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monarch butterfly
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Monarch Butterfly Migration Underway

Every fall, tens of millions of monarch butterflies (Danaus plexippus) travel up to 3,000 miles in their migration—monarchs east of the Rocky Mountains make their way to central Mexico and those west of the Rockies fly to the California coast. These bright orange-and-black butterflies migrate farther than any other butterfly. As they return north in the spring, the monarchs mate, lay eggs on milkweed in the South, and die. After hatching, the next generation of caterpillars metamorphose and finish the journey.

tagging a monarch
People net and tag monarchs so we can learn about their migration patterns.
Traveling from southern Canada and across the U.S., monarchs fly up to 80 miles a day, stopping to feed on nectar and to rest. Many people delight in watching these vibrant butterflies pass through their neighborhood. Here at the Zoo, staff and visitors enjoy the occasional sighting.

Monarchs must reach their destination before it gets too cold or else they risk death. But cold weather is far from their greatest threat. Habitat destruction and harm to their food sources imperil this phenomenal migration.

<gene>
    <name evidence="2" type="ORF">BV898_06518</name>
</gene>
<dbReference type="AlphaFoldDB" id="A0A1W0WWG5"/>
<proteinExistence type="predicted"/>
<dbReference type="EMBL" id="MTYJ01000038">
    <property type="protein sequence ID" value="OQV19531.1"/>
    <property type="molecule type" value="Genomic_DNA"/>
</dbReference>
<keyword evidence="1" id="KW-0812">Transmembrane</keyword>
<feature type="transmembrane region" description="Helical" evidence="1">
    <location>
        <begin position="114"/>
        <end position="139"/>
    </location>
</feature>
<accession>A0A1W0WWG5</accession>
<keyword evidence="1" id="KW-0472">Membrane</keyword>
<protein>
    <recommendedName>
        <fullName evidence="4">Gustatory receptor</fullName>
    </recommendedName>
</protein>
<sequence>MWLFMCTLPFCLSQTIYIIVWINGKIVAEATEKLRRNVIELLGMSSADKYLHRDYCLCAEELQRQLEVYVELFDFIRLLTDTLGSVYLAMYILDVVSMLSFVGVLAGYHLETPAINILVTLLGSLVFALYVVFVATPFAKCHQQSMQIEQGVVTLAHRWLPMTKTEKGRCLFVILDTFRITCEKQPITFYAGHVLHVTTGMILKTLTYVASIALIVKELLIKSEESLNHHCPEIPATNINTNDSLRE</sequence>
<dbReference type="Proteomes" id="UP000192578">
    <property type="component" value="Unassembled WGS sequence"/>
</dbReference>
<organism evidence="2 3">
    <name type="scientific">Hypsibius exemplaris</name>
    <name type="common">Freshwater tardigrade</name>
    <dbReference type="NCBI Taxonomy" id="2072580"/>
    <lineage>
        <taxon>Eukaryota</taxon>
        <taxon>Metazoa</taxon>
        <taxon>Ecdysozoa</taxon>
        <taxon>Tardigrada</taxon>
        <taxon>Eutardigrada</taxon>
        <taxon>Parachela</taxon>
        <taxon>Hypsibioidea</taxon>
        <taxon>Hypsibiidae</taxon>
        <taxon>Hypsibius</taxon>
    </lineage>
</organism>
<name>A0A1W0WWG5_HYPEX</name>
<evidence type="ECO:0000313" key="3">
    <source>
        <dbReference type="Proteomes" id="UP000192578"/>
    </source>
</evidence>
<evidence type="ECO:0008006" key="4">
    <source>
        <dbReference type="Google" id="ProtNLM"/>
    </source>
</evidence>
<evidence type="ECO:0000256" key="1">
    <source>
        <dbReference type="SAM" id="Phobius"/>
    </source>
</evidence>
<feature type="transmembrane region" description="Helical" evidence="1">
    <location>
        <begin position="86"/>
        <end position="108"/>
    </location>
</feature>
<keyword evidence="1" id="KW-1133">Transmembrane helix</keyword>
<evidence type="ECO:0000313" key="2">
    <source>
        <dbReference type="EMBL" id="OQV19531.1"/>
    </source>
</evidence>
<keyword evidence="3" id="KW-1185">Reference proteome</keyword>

Much of their spring and summer habitat in the U.S. has been ruined by new roads, housing developments, and expanding agriculture. Monarch larvae's only food source—milkweed—has been destroyed by people who consider it a harmful weed. Pesticides and herbicides threaten milkweed, nectaring plants on which the adults feed, and the monarchs themselves.

Their overwintering sites are in even more danger. The sites in California that offer them protection and everything else they need are also quite desirable to people for development. While some conservation measures are in place, property values and pressure to build continue to increase.

In Mexico, the monarchs spend the winter in only about a dozen sites—tens of millions blanket the trees in areas of just a few hectares each. Only some of these sites are protected from logging. Removing these valuable trees—for lumber, farming, and cattle grazing—destroys habitat and also creates gaps in the forest canopy, leaving roosting monarchs vulnerable. During two snowstorms in the the 1990s, millions of exposed monarchs died. Tourism encourages local people to leave the trees alone but is not as profitable.

As we learn more about monarchs, we can increase conservation efforts to protect them. Find out about tagging, butterfly gardens, milkweed, and more, visit the Monarch Watch website.